Roger Whittaker

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Change we can believe in?

Wednesday 4th February 2009

The story of Binyam Mohamed.

Evidence of how a British resident held in the Guantánamo Bay detention camp was tortured, and what MI5 knew about it, must remain secret because of serious threats the US has made against the UK, the high court ruled today.

The judges made clear they were deeply unhappy with their decision, but said they had no alternative as a result of a statement by David Miliband, the foreign secretary, that if the evidence was disclosed the US would stop sharing intelligence with Britain. That would directly threaten the UK's national security, Miliband had told the court.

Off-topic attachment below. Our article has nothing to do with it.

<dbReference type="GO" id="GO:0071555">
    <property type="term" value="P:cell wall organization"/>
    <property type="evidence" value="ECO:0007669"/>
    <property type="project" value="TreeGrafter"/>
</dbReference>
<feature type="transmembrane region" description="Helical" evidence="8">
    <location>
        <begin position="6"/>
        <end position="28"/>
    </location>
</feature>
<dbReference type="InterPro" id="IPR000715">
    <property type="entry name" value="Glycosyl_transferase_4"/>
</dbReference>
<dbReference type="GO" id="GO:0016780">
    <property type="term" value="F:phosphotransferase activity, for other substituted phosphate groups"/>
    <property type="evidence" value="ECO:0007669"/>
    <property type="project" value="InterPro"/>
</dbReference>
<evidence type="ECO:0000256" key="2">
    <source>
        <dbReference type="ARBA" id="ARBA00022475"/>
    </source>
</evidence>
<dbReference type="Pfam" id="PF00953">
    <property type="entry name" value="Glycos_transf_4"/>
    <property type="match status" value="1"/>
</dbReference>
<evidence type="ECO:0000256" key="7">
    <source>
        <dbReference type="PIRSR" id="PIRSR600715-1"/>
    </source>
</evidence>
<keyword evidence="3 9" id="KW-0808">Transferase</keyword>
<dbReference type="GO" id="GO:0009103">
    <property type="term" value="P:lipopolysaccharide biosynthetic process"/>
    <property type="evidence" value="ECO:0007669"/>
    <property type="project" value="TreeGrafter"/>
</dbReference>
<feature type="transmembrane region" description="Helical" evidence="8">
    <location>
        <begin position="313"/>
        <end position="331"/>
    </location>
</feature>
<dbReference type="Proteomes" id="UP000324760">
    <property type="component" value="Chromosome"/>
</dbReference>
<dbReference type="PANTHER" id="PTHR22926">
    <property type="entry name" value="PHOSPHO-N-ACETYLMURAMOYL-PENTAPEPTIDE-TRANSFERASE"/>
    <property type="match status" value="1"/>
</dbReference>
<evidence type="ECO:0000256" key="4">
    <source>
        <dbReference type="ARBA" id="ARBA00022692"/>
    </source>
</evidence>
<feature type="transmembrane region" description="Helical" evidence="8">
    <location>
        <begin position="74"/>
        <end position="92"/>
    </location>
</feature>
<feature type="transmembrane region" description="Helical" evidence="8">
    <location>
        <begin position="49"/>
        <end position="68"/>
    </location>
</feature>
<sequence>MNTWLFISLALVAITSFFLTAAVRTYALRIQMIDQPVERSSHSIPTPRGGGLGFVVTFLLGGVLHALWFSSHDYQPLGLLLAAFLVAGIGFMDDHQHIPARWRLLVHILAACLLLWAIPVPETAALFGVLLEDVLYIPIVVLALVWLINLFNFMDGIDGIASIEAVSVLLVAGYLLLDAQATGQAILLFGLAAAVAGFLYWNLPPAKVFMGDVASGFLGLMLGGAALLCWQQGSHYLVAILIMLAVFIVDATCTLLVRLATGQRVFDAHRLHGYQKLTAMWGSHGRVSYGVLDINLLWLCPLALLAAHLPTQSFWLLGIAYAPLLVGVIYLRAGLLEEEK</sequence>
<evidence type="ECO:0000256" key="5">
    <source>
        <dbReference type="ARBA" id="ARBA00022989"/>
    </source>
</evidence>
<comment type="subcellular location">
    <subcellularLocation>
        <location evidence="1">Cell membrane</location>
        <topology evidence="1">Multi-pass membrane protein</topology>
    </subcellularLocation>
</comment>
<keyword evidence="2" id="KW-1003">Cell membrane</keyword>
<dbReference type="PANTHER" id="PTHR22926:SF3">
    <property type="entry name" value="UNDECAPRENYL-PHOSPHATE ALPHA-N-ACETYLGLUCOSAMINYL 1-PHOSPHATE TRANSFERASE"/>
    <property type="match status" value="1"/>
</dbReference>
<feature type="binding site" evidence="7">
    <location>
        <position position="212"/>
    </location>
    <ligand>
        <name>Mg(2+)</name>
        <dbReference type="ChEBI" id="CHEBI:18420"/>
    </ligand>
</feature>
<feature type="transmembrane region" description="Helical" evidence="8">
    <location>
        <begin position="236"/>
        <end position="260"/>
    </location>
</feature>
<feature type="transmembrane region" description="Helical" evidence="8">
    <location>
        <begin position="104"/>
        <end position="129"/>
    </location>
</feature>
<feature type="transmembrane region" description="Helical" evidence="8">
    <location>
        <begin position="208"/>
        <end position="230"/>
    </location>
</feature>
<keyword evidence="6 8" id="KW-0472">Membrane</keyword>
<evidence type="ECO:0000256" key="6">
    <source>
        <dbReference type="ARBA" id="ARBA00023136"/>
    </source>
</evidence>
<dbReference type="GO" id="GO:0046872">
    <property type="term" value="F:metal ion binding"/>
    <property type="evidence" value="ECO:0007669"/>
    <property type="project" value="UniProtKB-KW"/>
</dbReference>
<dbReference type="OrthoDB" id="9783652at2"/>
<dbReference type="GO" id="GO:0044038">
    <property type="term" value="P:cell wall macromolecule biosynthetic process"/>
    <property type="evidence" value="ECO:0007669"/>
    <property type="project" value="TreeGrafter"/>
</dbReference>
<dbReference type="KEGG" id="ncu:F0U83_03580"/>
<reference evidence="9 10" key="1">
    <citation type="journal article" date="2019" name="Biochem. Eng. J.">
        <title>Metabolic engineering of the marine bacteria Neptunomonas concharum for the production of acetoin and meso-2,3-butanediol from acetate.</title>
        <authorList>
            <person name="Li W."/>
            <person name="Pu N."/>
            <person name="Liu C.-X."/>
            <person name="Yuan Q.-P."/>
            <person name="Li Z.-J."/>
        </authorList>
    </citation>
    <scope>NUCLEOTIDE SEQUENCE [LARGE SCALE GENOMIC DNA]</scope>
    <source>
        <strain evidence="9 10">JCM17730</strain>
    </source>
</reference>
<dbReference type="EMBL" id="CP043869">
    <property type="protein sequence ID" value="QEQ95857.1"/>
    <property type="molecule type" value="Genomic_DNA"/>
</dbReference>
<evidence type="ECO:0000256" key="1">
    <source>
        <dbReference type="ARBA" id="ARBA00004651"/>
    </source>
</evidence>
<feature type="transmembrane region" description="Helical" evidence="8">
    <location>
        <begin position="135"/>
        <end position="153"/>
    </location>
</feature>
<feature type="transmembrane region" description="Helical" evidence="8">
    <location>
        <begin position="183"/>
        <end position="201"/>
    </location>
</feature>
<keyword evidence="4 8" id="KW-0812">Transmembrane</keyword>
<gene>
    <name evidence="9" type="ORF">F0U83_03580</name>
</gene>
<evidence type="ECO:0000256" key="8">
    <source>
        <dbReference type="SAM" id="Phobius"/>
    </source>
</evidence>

Two senior judges today launched a scathing attack on the US authorities over their suppression of evidence of allegations of torture of a British resident.

But the judges decided not to release the evidence because the US had threatened to withdraw cooperation over terrorist intelligence and "the public of the United Kingdom would be put at risk".